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Knowledge Base Article:CMW128 


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Connecting to various data sources using an ADO connection string

Article created: Aug 28 2003, updated: Feb 11 2014

Background:  ADO is the current preferred means of connecting a program to a data source in an MS Windows environment. This article describes how to connect to a text or dbase file data source using ADO without first creating an ODBC DSN.

Status:  Info - "how to" article
Keywords:  ado,odbc,control panel,del,csv,text,delimited,fixed field,fixed-field,connection string,DSN,dbase,dbf,ADO,mdb,accdb,access
Categories:   *Data* *Related software*

Explanation:
Using ADO to connect to an SQL Server is fairly straightforward, as is using ADO to connect to an ODBC data source. To connect to a text or dbase data source, the usual process is to create a named ODBC connection to the data source and connect to it through ADO. However, it can often be beneficial to connect directly to a file without creating an ODBC DSN.

The trick is to create an appropriate connection string.

Solution:
A text/dbase data source is referred to by the folder/directory that it is in. That is, if you have a folder called c:\mydata with several data files in it, you connect to them by specifying the folder. Each file then becomes a table in the "database".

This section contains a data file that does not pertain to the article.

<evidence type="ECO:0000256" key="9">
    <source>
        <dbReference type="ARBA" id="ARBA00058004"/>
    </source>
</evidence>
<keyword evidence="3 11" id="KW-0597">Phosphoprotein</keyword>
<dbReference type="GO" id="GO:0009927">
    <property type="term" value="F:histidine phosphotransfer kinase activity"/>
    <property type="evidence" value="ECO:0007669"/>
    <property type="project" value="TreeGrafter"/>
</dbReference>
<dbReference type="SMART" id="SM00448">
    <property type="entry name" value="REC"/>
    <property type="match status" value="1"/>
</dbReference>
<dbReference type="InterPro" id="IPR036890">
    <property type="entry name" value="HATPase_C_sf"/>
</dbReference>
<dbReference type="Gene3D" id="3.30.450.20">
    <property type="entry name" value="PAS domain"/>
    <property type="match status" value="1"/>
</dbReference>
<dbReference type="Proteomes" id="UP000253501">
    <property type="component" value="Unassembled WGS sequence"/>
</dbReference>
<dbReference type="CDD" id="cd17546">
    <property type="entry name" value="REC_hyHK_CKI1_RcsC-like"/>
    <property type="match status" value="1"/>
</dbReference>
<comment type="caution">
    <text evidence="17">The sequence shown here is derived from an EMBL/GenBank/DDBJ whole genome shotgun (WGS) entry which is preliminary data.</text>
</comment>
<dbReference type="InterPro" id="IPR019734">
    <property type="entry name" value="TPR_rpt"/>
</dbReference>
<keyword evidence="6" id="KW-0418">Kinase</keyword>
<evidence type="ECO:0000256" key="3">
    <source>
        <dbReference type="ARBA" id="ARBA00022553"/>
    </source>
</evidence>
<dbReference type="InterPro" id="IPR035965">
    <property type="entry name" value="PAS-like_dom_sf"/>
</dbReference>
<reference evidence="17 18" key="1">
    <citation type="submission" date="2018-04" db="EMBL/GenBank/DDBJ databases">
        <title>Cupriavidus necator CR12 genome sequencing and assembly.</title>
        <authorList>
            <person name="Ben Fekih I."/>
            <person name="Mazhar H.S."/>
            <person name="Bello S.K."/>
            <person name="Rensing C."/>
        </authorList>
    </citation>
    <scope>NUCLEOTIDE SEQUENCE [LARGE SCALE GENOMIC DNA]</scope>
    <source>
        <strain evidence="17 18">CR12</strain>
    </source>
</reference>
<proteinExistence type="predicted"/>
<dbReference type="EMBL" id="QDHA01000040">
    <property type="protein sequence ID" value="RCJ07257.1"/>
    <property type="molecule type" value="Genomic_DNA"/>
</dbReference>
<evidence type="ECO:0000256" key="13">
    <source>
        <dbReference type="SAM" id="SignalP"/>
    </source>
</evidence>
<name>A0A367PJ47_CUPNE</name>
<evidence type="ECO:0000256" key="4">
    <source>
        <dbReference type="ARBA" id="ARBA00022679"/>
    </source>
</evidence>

Here are connection strings that will provide access in such a situation:
  • Microsoft Access (accdb, not mdb) Newer Access database files require a driver that does not ship with Windows.  Download the Microsoft Database Engine Office 2010
    Provider=Microsoft.ACE.OLEDB.12.0;Data Source=C:\mydata\myDb.accdb
    Where:
    • Provider doesn't change
    • Data Source always points to the appropriate Access database
  • Delimited text (csv)
    Provider=Microsoft.Jet.OLEDB.4.0;Data Source=c:\MyFolder;Extended Properties="text;HDR=NO;FMT=Delimited"
    Where:
    • Provider doesn't change
    • Data Source always points to the appropriate folder
    • Extended Properties specifies that this is a text file; has no header line (i.e. field names in the first record); is delimited.

  • dBase (dbf) with files names longer than 8 characters can use the Microsoft OLE DB Provider for Visual FoxPro 9.0  (Contact Pd Programming if the link is no longer valid).
    Provider=VFPOLEDB.1;Data Source=C:\mydata;Password="";Collating Sequence=MACHINE
    Where:
    • Provider doesn't change
    • Data Source always points to the appropriate folder
    • Collating Sequence is always equal to MACHINE
  • dBase (dbf) with file names shorter than 8 characters
    Provider=MSDASQL;Driver={Microsoft dBase Driver (*.dbf)};DBQ=c:\magic\demo\map
    Where:
    • Provider doesn't change
    • DBQ points to the appropriate folder

Another useful thing to know about when working with text (csv)files is the schema.ini file that is found in the database folder that specifies the names of the fields, their types, and some other useful info.
January 21, 2018 5:08PM

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